A few months ago at a conference, I tweeted several things that I was learning. (By the way, you can find me on twitter at @joerawlinson).
During the course of the day, I mentioned several products that the speakers were discussing.
I had no experience with these products nor did I necessarily need their services at the time.
Two companies followed up with me based on my tweets. They offer prime examples of how to follow up with your customers and prospects when they mention you on twitter.
Bad Example of Responding on Twitter
The first company didn’t reply to my tweet through twitter. They hunted me down, emailed me at both my personal and work email addresses. They followed that up with a sales person calling me at work to discuss their product.
I was completely turned off by this immediate attack by their sales force. I had not said anything about buying or wanting their product. Nevertheless, I was immediately in the cross hairs of their regional sales person.
This company failed because they didn’t respond on twitter. They used twitter to mine for sales leads and then released the hounds.
Good Example of Responding on Twitter
Contrast this first experience with my interactions with the good folks at ClueApp.com. I mentioned them too. How did I hear back from them? They responded to my tweet with a tweet of their own.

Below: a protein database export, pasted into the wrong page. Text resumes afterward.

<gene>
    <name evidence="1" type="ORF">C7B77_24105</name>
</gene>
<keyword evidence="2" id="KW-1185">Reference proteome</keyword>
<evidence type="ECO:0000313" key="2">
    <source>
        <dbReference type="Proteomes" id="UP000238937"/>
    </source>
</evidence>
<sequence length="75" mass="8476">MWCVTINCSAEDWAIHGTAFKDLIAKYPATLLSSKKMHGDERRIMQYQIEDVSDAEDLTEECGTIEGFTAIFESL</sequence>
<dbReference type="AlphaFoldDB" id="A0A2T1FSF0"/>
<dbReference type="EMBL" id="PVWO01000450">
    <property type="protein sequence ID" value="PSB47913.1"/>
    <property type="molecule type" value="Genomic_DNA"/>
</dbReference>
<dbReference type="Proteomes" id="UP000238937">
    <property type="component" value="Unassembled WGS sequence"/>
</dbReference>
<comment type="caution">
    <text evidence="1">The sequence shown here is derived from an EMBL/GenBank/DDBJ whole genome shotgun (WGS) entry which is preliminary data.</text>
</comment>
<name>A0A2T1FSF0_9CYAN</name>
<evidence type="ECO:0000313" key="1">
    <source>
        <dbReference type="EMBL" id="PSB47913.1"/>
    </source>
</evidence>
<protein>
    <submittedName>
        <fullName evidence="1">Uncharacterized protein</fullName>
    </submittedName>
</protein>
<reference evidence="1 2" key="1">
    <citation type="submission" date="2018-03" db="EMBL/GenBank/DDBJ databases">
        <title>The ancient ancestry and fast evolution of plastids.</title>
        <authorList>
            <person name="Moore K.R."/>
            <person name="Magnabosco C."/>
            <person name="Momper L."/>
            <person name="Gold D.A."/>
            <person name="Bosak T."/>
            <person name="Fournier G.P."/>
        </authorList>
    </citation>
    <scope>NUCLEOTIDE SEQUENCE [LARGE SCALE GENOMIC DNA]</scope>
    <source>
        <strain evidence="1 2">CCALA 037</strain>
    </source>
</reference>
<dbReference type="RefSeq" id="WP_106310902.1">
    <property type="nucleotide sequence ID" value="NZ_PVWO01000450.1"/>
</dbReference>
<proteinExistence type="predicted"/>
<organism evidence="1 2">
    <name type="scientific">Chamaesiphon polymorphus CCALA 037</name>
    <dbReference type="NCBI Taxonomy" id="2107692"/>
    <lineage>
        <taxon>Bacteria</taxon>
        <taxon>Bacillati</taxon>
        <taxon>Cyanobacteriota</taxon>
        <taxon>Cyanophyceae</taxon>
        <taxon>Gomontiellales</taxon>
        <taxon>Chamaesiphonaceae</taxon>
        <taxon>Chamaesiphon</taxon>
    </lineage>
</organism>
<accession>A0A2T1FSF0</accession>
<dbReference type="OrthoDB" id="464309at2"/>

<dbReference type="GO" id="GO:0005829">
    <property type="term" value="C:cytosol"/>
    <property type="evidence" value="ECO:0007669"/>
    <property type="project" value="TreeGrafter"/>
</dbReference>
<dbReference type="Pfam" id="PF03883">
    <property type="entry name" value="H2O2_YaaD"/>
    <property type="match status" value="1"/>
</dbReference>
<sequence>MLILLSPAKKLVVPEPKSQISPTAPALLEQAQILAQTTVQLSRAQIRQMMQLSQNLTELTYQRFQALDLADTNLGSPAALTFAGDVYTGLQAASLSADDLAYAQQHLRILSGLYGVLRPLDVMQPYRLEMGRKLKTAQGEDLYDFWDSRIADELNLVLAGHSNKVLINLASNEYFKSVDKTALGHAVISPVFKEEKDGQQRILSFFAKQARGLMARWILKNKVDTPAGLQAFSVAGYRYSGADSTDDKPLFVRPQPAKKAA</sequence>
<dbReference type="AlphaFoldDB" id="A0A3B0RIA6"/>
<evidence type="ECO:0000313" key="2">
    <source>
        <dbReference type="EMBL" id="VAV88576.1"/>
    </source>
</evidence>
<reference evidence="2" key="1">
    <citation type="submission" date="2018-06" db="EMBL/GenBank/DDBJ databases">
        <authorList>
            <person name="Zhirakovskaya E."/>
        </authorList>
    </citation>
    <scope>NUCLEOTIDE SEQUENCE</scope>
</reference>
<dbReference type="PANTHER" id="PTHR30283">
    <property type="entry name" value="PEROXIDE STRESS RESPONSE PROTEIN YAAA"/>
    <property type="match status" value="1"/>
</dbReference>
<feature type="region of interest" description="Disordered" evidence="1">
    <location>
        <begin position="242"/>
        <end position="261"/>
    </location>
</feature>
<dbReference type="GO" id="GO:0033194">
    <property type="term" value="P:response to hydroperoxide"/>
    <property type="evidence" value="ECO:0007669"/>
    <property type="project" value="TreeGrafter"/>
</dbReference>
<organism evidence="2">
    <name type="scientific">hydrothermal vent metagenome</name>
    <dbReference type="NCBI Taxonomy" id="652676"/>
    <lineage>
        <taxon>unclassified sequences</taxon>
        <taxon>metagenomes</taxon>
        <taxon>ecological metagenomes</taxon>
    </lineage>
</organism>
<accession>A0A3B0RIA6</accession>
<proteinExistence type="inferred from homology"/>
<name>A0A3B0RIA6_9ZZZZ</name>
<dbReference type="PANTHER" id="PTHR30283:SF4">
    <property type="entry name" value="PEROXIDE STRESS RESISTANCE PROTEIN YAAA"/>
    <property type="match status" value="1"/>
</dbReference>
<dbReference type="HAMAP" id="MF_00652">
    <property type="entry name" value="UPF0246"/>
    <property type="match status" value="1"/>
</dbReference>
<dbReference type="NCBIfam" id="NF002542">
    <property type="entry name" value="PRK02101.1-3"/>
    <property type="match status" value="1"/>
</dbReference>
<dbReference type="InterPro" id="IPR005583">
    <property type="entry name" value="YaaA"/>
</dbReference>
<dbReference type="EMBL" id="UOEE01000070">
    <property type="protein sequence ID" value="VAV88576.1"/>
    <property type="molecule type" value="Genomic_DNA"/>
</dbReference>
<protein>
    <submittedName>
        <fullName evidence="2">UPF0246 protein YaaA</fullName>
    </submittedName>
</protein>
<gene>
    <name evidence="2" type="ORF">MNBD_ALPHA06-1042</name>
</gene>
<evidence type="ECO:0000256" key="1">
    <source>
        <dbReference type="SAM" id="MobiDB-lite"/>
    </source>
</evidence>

This is exactly the type of response that is expected on twitter.
Their response was casual and friendly:
I responded and we had a brief conversation — all through twitter:
There was no pushy sales person. No intrusive prying into all my Internet footprints to track me down and thrust a sales person upon me.
No, the folks at clueapp.com engaged in conversation through the very medium where I originally mentioned them.
I left that brief exchange with a very positive impression of the company and product even though I haven’t even tried the service yet.
When your customers mention you on twitter, you must respond as is typical with the medium: just respond to their tweet.
Take the conversation offline if you need to get more details or solve an immediate problem. However, only go offline if the customer agrees to it. Otherwise, you’ll find yourself in the creepy situation I had with the first company.